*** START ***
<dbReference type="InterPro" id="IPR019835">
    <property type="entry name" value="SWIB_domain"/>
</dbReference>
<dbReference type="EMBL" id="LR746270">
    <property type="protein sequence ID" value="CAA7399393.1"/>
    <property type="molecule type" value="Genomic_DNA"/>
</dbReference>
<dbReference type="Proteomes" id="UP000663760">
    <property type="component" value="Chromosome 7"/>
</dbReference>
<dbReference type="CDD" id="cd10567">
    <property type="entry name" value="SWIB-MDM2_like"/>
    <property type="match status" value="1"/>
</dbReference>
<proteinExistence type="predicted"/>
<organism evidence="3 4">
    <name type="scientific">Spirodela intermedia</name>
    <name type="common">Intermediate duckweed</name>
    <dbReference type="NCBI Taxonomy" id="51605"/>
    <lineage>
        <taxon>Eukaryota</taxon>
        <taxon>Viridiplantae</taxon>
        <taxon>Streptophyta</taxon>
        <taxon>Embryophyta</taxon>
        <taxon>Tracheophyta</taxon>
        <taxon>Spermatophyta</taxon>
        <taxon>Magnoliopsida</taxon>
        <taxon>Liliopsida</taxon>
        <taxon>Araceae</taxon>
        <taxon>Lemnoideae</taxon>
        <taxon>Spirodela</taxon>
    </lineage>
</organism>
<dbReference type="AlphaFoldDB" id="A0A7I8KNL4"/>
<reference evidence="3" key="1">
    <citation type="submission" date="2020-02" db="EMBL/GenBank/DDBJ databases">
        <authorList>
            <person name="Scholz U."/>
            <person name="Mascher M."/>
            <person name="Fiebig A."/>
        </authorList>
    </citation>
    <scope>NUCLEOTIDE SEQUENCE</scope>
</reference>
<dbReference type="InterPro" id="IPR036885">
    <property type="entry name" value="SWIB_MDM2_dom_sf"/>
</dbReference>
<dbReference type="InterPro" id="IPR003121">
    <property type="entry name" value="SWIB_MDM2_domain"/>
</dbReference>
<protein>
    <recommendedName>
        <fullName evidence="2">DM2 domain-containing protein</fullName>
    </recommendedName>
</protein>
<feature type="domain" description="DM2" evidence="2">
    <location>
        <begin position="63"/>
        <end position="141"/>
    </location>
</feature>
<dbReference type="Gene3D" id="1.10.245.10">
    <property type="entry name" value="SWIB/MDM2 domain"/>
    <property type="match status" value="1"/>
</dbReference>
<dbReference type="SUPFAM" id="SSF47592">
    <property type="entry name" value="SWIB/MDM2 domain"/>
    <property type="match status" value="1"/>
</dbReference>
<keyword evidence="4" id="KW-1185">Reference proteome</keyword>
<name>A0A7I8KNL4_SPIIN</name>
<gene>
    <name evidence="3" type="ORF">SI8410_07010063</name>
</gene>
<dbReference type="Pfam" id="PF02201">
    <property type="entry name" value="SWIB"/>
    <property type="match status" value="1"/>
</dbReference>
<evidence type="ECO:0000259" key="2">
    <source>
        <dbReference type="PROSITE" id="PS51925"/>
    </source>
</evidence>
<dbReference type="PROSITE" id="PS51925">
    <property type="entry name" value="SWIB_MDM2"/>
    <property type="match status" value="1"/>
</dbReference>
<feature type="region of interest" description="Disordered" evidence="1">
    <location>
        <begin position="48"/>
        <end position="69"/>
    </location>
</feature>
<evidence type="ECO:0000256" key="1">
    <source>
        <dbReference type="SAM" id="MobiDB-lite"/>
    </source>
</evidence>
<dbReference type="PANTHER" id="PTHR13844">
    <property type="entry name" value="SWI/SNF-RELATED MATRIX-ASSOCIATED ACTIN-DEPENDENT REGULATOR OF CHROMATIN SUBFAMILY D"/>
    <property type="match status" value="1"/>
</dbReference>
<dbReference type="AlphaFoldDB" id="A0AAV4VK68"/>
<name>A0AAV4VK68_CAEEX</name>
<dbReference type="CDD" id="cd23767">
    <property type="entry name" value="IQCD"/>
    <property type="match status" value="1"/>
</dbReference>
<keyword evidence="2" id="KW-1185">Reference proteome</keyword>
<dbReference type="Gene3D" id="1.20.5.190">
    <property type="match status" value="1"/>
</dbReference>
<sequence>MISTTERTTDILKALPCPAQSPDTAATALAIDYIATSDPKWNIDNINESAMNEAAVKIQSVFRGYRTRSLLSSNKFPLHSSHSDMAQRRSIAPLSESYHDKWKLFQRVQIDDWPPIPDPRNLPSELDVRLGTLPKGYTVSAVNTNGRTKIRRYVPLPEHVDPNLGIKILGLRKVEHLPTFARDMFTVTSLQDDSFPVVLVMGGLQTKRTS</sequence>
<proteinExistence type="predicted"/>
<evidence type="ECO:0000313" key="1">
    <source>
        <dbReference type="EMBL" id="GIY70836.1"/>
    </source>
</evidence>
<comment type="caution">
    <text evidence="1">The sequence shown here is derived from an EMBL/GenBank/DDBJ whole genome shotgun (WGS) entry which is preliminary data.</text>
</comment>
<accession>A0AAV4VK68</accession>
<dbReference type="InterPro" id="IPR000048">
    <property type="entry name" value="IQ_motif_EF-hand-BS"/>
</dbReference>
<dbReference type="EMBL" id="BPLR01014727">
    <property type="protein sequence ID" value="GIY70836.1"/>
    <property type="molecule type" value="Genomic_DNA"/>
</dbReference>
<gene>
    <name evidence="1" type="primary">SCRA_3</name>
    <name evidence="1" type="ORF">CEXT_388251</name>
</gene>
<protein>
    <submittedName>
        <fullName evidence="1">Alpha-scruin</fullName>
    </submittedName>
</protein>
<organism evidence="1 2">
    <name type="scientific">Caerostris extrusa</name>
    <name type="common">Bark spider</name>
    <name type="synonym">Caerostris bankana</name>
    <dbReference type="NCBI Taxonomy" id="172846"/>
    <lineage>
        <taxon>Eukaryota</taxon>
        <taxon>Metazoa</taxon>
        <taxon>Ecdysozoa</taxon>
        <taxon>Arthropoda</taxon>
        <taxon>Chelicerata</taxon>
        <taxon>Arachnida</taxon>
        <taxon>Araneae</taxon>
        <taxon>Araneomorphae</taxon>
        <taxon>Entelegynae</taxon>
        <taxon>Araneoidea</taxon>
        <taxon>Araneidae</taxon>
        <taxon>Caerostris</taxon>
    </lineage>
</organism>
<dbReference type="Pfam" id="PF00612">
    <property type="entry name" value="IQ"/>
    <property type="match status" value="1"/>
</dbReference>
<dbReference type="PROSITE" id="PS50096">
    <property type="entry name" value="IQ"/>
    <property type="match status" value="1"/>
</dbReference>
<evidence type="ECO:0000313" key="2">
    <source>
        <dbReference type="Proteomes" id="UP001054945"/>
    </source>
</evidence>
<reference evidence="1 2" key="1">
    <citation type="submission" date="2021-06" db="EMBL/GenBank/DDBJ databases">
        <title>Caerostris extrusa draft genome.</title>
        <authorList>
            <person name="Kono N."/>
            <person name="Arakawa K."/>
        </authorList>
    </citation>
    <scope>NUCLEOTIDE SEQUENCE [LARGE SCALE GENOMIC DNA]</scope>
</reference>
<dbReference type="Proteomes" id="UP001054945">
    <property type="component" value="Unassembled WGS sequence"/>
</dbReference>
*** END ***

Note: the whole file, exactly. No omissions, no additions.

<dbReference type="InterPro" id="IPR019835">
    <property type="entry name" value="SWIB_domain"/>
</dbReference>
<dbReference type="EMBL" id="LR746270">
    <property type="protein sequence ID" value="CAA7399393.1"/>
    <property type="molecule type" value="Genomic_DNA"/>
</dbReference>
<dbReference type="Proteomes" id="UP000663760">
    <property type="component" value="Chromosome 7"/>
</dbReference>
<dbReference type="CDD" id="cd10567">
    <property type="entry name" value="SWIB-MDM2_like"/>
    <property type="match status" value="1"/>
</dbReference>
<proteinExistence type="predicted"/>
<organism evidence="3 4">
    <name type="scientific">Spirodela intermedia</name>
    <name type="common">Intermediate duckweed</name>
    <dbReference type="NCBI Taxonomy" id="51605"/>
    <lineage>
        <taxon>Eukaryota</taxon>
        <taxon>Viridiplantae</taxon>
        <taxon>Streptophyta</taxon>
        <taxon>Embryophyta</taxon>
        <taxon>Tracheophyta</taxon>
        <taxon>Spermatophyta</taxon>
        <taxon>Magnoliopsida</taxon>
        <taxon>Liliopsida</taxon>
        <taxon>Araceae</taxon>
        <taxon>Lemnoideae</taxon>
        <taxon>Spirodela</taxon>
    </lineage>
</organism>
<dbReference type="AlphaFoldDB" id="A0A7I8KNL4"/>
<reference evidence="3" key="1">
    <citation type="submission" date="2020-02" db="EMBL/GenBank/DDBJ databases">
        <authorList>
            <person name="Scholz U."/>
            <person name="Mascher M."/>
            <person name="Fiebig A."/>
        </authorList>
    </citation>
    <scope>NUCLEOTIDE SEQUENCE</scope>
</reference>
<dbReference type="InterPro" id="IPR036885">
    <property type="entry name" value="SWIB_MDM2_dom_sf"/>
</dbReference>
<dbReference type="InterPro" id="IPR003121">
    <property type="entry name" value="SWIB_MDM2_domain"/>
</dbReference>
<protein>
    <recommendedName>
        <fullName evidence="2">DM2 domain-containing protein</fullName>
    </recommendedName>
</protein>
<feature type="domain" description="DM2" evidence="2">
    <location>
        <begin position="63"/>
        <end position="141"/>
    </location>
</feature>
<dbReference type="Gene3D" id="1.10.245.10">
    <property type="entry name" value="SWIB/MDM2 domain"/>
    <property type="match status" value="1"/>
</dbReference>
<dbReference type="SUPFAM" id="SSF47592">
    <property type="entry name" value="SWIB/MDM2 domain"/>
    <property type="match status" value="1"/>
</dbReference>
<keyword evidence="4" id="KW-1185">Reference proteome</keyword>
<name>A0A7I8KNL4_SPIIN</name>
<gene>
    <name evidence="3" type="ORF">SI8410_07010063</name>
</gene>
<dbReference type="Pfam" id="PF02201">
    <property type="entry name" value="SWIB"/>
    <property type="match status" value="1"/>
</dbReference>
<evidence type="ECO:0000259" key="2">
    <source>
        <dbReference type="PROSITE" id="PS51925"/>
    </source>
</evidence>
<dbReference type="PROSITE" id="PS51925">
    <property type="entry name" value="SWIB_MDM2"/>
    <property type="match status" value="1"/>
</dbReference>
<feature type="region of interest" description="Disordered" evidence="1">
    <location>
        <begin position="48"/>
        <end position="69"/>
    </location>
</feature>
<evidence type="ECO:0000256" key="1">
    <source>
        <dbReference type="SAM" id="MobiDB-lite"/>
    </source>
</evidence>
<dbReference type="PANTHER" id="PTHR13844">
    <property type="entry name" value="SWI/SNF-RELATED MATRIX-ASSOCIATED ACTIN-DEPENDENT REGULATOR OF CHROMATIN SUBFAMILY D"/>
    <property type="match status" value="1"/>
</dbReference>
<dbReference type="AlphaFoldDB" id="A0AAV4VK68"/>
<name>A0AAV4VK68_CAEEX</name>
<dbReference type="CDD" id="cd23767">
    <property type="entry name" value="IQCD"/>
    <property type="match status" value="1"/>
</dbReference>
<keyword evidence="2" id="KW-1185">Reference proteome</keyword>
<dbReference type="Gene3D" id="1.20.5.190">
    <property type="match status" value="1"/>
</dbReference>
<sequence>MISTTERTTDILKALPCPAQSPDTAATALAIDYIATSDPKWNIDNINESAMNEAAVKIQSVFRGYRTRSLLSSNKFPLHSSHSDMAQRRSIAPLSESYHDKWKLFQRVQIDDWPPIPDPRNLPSELDVRLGTLPKGYTVSAVNTNGRTKIRRYVPLPEHVDPNLGIKILGLRKVEHLPTFARDMFTVTSLQDDSFPVVLVMGGLQTKRTS</sequence>
<proteinExistence type="predicted"/>
<evidence type="ECO:0000313" key="1">
    <source>
        <dbReference type="EMBL" id="GIY70836.1"/>
    </source>
</evidence>
<comment type="caution">
    <text evidence="1">The sequence shown here is derived from an EMBL/GenBank/DDBJ whole genome shotgun (WGS) entry which is preliminary data.</text>
</comment>
<accession>A0AAV4VK68</accession>
<dbReference type="InterPro" id="IPR000048">
    <property type="entry name" value="IQ_motif_EF-hand-BS"/>
</dbReference>
<dbReference type="EMBL" id="BPLR01014727">
    <property type="protein sequence ID" value="GIY70836.1"/>
    <property type="molecule type" value="Genomic_DNA"/>
</dbReference>
<gene>
    <name evidence="1" type="primary">SCRA_3</name>
    <name evidence="1" type="ORF">CEXT_388251</name>
</gene>
<protein>
    <submittedName>
        <fullName evidence="1">Alpha-scruin</fullName>
    </submittedName>
</protein>
<organism evidence="1 2">
    <name type="scientific">Caerostris extrusa</name>
    <name type="common">Bark spider</name>
    <name type="synonym">Caerostris bankana</name>
    <dbReference type="NCBI Taxonomy" id="172846"/>
    <lineage>
        <taxon>Eukaryota</taxon>
        <taxon>Metazoa</taxon>
        <taxon>Ecdysozoa</taxon>
        <taxon>Arthropoda</taxon>
        <taxon>Chelicerata</taxon>
        <taxon>Arachnida</taxon>
        <taxon>Araneae</taxon>
        <taxon>Araneomorphae</taxon>
        <taxon>Entelegynae</taxon>
        <taxon>Araneoidea</taxon>
        <taxon>Araneidae</taxon>
        <taxon>Caerostris</taxon>
    </lineage>
</organism>
<dbReference type="Pfam" id="PF00612">
    <property type="entry name" value="IQ"/>
    <property type="match status" value="1"/>
</dbReference>
<dbReference type="PROSITE" id="PS50096">
    <property type="entry name" value="IQ"/>
    <property type="match status" value="1"/>
</dbReference>
<evidence type="ECO:0000313" key="2">
    <source>
        <dbReference type="Proteomes" id="UP001054945"/>
    </source>
</evidence>
<reference evidence="1 2" key="1">
    <citation type="submission" date="2021-06" db="EMBL/GenBank/DDBJ databases">
        <title>Caerostris extrusa draft genome.</title>
        <authorList>
            <person name="Kono N."/>
            <person name="Arakawa K."/>
        </authorList>
    </citation>
    <scope>NUCLEOTIDE SEQUENCE [LARGE SCALE GENOMIC DNA]</scope>
</reference>
<dbReference type="Proteomes" id="UP001054945">
    <property type="component" value="Unassembled WGS sequence"/>
</dbReference>